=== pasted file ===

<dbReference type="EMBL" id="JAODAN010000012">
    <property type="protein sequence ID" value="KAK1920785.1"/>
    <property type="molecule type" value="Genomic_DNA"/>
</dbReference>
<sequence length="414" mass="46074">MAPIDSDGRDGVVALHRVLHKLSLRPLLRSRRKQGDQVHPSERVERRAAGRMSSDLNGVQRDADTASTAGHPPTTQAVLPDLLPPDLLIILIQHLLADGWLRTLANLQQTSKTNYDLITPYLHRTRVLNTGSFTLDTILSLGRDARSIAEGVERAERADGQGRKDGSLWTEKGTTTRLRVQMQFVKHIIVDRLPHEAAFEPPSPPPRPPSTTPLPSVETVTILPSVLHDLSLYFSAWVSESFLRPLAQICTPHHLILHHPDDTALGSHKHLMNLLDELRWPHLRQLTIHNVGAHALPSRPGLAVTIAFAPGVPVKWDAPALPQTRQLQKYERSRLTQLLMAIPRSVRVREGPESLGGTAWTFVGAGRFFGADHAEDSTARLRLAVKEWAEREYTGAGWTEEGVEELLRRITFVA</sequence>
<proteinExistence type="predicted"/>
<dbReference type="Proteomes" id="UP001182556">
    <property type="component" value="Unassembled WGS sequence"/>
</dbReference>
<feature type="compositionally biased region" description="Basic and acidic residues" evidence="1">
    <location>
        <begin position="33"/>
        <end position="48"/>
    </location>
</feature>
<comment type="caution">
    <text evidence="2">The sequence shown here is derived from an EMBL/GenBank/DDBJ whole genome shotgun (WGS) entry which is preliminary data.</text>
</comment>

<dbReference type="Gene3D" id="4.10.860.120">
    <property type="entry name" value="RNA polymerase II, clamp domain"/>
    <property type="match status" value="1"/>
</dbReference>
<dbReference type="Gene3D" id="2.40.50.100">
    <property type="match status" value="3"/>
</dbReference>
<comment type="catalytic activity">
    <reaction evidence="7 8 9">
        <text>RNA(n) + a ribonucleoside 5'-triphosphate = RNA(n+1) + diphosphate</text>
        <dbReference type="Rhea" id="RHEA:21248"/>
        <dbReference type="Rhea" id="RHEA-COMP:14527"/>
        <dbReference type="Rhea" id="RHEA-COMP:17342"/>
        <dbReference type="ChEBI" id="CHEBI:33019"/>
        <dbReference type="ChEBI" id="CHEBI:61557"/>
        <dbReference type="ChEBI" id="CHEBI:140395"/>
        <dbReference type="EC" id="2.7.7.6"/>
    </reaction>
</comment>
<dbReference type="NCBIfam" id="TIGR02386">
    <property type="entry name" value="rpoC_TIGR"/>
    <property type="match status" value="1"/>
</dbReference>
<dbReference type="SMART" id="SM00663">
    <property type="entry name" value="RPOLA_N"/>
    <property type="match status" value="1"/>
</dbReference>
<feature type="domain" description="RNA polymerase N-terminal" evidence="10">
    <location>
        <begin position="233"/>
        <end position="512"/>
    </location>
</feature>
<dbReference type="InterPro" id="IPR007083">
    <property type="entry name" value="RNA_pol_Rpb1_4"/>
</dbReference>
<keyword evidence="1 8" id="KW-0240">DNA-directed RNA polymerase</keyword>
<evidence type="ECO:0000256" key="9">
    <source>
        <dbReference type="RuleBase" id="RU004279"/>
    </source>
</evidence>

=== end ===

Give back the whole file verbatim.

<dbReference type="EMBL" id="JAODAN010000012">
    <property type="protein sequence ID" value="KAK1920785.1"/>
    <property type="molecule type" value="Genomic_DNA"/>
</dbReference>
<sequence length="414" mass="46074">MAPIDSDGRDGVVALHRVLHKLSLRPLLRSRRKQGDQVHPSERVERRAAGRMSSDLNGVQRDADTASTAGHPPTTQAVLPDLLPPDLLIILIQHLLADGWLRTLANLQQTSKTNYDLITPYLHRTRVLNTGSFTLDTILSLGRDARSIAEGVERAERADGQGRKDGSLWTEKGTTTRLRVQMQFVKHIIVDRLPHEAAFEPPSPPPRPPSTTPLPSVETVTILPSVLHDLSLYFSAWVSESFLRPLAQICTPHHLILHHPDDTALGSHKHLMNLLDELRWPHLRQLTIHNVGAHALPSRPGLAVTIAFAPGVPVKWDAPALPQTRQLQKYERSRLTQLLMAIPRSVRVREGPESLGGTAWTFVGAGRFFGADHAEDSTARLRLAVKEWAEREYTGAGWTEEGVEELLRRITFVA</sequence>
<proteinExistence type="predicted"/>
<dbReference type="Proteomes" id="UP001182556">
    <property type="component" value="Unassembled WGS sequence"/>
</dbReference>
<feature type="compositionally biased region" description="Basic and acidic residues" evidence="1">
    <location>
        <begin position="33"/>
        <end position="48"/>
    </location>
</feature>
<comment type="caution">
    <text evidence="2">The sequence shown here is derived from an EMBL/GenBank/DDBJ whole genome shotgun (WGS) entry which is preliminary data.</text>
</comment>

<dbReference type="Gene3D" id="4.10.860.120">
    <property type="entry name" value="RNA polymerase II, clamp domain"/>
    <property type="match status" value="1"/>
</dbReference>
<dbReference type="Gene3D" id="2.40.50.100">
    <property type="match status" value="3"/>
</dbReference>
<comment type="catalytic activity">
    <reaction evidence="7 8 9">
        <text>RNA(n) + a ribonucleoside 5'-triphosphate = RNA(n+1) + diphosphate</text>
        <dbReference type="Rhea" id="RHEA:21248"/>
        <dbReference type="Rhea" id="RHEA-COMP:14527"/>
        <dbReference type="Rhea" id="RHEA-COMP:17342"/>
        <dbReference type="ChEBI" id="CHEBI:33019"/>
        <dbReference type="ChEBI" id="CHEBI:61557"/>
        <dbReference type="ChEBI" id="CHEBI:140395"/>
        <dbReference type="EC" id="2.7.7.6"/>
    </reaction>
</comment>
<dbReference type="NCBIfam" id="TIGR02386">
    <property type="entry name" value="rpoC_TIGR"/>
    <property type="match status" value="1"/>
</dbReference>
<dbReference type="SMART" id="SM00663">
    <property type="entry name" value="RPOLA_N"/>
    <property type="match status" value="1"/>
</dbReference>
<feature type="domain" description="RNA polymerase N-terminal" evidence="10">
    <location>
        <begin position="233"/>
        <end position="512"/>
    </location>
</feature>
<dbReference type="InterPro" id="IPR007083">
    <property type="entry name" value="RNA_pol_Rpb1_4"/>
</dbReference>
<keyword evidence="1 8" id="KW-0240">DNA-directed RNA polymerase</keyword>
<evidence type="ECO:0000256" key="9">
    <source>
        <dbReference type="RuleBase" id="RU004279"/>
    </source>
</evidence>